The Hunt (2013)
86th Academy Awards 2014
Nominated for 1 award.
Nominated for Best Foreign Language Film (Denmark).
Watched May 12, 2014
Sometimes kids lie, and if we operate under the notion that they are forever truthful, a lot of bad and evil can happen because of it.
What starts out as a simple character study of a decent man who has recently been divorced but sees things start to come around, suddenly becomes a terrifying exploration of human nature and an interesting glimpse into a side of an issue we rarely take time to consider.
Lucas (Mads Mikkelsen) is currently working at a daycare. He is excellent with the kids and has a very sweet relationship with his best friend’s daughter Klara (Annika Wedderkopp). He hangs out with the children’s parents at night and goes hunting on the weekends. His friends all worry about him, being lonely in his house, but the custody battle for his son seems to be going positively. Suddenly, however, a crush gone wrong leads Klara to tell a lie that could end Lucas’ life… pretty literally.
Klara tells the daycare owner that Lucas exposed himself to her, and you can imagine that the story and accusations gain momentum from there. We as the audience are pretty sure from the beginning that Lucas is innocent and we know what damage this can do, but Klara is a young girl who doesn’t understand the power of this kind of lie. We watch as slowly, the whole town seems to turn against him. The people who are on his side are impressive displays of unconditional love but they also trust in the knowledge that Lucas is who they think he is. Klara’s father grapples with a host of intense emotions–the protective nature of a father and the disbelief that his best friend is that kind of man.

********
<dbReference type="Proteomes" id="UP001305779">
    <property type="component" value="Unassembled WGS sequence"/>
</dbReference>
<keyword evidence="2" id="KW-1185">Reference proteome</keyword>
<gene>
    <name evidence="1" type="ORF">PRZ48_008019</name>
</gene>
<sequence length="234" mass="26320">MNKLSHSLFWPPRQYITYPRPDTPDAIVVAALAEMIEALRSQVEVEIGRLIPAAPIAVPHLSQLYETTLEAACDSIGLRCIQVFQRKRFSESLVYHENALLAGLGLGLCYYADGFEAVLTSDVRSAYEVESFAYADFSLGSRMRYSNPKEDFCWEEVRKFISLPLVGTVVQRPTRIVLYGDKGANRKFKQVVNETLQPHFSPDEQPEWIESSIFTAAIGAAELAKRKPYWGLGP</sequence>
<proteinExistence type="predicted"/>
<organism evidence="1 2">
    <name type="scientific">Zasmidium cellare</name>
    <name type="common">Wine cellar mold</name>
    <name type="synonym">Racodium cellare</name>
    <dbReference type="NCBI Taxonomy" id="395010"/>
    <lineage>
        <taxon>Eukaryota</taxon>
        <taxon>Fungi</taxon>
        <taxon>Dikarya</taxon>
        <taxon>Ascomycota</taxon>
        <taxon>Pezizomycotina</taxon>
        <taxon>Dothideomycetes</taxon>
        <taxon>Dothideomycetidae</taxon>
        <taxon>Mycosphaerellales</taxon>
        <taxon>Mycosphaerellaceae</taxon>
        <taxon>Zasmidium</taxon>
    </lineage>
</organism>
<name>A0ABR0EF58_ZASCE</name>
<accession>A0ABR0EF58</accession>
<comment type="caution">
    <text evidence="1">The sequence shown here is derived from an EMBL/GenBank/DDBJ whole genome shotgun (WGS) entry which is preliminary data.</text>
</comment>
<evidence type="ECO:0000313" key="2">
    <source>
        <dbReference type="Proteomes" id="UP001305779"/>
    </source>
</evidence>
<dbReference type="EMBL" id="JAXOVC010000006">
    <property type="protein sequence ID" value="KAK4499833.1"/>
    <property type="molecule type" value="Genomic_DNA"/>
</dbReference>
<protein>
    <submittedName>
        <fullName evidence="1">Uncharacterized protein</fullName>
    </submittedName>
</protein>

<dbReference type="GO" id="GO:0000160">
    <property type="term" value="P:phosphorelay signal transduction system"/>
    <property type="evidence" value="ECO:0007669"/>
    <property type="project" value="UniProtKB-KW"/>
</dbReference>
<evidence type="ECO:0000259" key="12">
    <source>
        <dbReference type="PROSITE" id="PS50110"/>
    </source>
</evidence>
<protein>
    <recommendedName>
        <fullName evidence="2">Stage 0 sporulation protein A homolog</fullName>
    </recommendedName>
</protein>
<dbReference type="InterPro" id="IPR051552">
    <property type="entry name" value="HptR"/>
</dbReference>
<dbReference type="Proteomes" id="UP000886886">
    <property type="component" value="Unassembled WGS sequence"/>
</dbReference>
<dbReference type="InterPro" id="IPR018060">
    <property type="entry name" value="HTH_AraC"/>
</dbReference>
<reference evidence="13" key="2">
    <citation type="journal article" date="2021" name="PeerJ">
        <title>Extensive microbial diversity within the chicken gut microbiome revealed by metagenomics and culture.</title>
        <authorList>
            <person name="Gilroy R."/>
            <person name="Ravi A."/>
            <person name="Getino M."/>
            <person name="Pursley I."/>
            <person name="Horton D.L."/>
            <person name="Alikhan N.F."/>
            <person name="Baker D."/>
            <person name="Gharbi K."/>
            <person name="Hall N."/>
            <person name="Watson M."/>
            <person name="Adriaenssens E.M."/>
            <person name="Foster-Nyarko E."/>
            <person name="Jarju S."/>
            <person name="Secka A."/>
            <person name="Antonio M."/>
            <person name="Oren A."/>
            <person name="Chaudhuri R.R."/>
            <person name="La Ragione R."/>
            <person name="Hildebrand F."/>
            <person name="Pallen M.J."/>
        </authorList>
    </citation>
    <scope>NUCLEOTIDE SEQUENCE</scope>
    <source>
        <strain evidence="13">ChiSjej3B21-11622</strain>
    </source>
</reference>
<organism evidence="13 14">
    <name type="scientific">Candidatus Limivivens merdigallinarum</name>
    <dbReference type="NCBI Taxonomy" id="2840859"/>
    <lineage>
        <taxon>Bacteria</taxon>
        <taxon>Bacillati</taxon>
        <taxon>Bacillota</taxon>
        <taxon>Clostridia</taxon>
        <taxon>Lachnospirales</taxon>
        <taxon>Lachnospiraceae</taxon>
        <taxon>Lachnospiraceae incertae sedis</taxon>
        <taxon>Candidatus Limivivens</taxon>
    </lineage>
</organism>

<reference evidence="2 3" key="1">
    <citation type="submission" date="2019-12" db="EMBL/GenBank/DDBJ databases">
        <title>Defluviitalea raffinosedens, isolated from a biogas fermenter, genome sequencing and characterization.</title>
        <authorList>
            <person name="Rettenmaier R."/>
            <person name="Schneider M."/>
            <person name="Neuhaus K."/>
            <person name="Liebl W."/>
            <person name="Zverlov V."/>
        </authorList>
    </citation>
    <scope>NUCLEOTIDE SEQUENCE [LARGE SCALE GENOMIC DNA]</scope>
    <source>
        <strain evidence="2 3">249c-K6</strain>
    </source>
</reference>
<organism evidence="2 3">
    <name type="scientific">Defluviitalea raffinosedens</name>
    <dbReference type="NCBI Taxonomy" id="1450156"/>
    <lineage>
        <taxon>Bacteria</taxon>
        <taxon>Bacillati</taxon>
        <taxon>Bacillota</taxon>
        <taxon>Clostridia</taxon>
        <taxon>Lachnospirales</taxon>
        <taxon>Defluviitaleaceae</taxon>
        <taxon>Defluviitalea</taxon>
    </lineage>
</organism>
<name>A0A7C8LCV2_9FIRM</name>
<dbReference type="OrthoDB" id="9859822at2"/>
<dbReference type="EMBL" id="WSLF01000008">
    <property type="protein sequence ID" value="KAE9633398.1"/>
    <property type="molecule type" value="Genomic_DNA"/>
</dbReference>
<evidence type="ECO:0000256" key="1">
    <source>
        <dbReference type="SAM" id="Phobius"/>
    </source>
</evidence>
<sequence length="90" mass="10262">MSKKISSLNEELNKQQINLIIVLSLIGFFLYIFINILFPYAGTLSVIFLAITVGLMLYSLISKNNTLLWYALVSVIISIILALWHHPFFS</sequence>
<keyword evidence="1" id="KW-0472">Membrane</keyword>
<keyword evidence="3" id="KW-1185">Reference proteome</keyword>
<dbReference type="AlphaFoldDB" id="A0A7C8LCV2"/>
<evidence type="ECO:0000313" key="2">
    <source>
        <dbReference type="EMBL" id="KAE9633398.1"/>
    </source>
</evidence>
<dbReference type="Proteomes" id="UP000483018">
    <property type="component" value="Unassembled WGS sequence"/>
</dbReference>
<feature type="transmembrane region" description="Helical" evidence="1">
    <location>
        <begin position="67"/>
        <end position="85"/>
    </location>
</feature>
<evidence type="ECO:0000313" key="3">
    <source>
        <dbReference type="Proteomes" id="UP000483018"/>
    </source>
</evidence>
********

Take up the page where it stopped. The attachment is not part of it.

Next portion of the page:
Mikkelsen is, without a doubt, the driving force behind the success of this film. He won best actor at Cannes Film Festival. His character slinks through the next weeks and months, having not been charged because of a lack of evidence, but is refused business and common decency from the community around him. The film at its core explores the nature of “false guilt.” He is treated as more than a criminal. He receives threats, is beaten, and even church members don’t want to see him in their services. Mikkelsen’s acting is superb. He uses “subtle control of his face and voice [to convey] the inner turmoil of a man who is being forced to feel guilty about a crime that never happened” (Roger Ebert).
The film is distinctly actor focused. There appears to be little fuss about setting up shots and most everything is hand held. This keeps the film on a smaller scale. It pulls into the actors and really shows the emotions on their face. In a sense, this a great choice because the film is so incredibly character driven. On the other hand, it limits the narrative a bit and leaves much less symbolism and depth. Sure, a close up can convey the feeling of being “trapped,” but if most of the film is in close ups, the camera work gets stale. That is the only reason I gave this film four stars instead of five. Otherwise it is a complete knock out.
I would recommend this film to almost anyone. Rest assured, you will feel a lot of emotions while viewing this film but I would really consider it worth your time.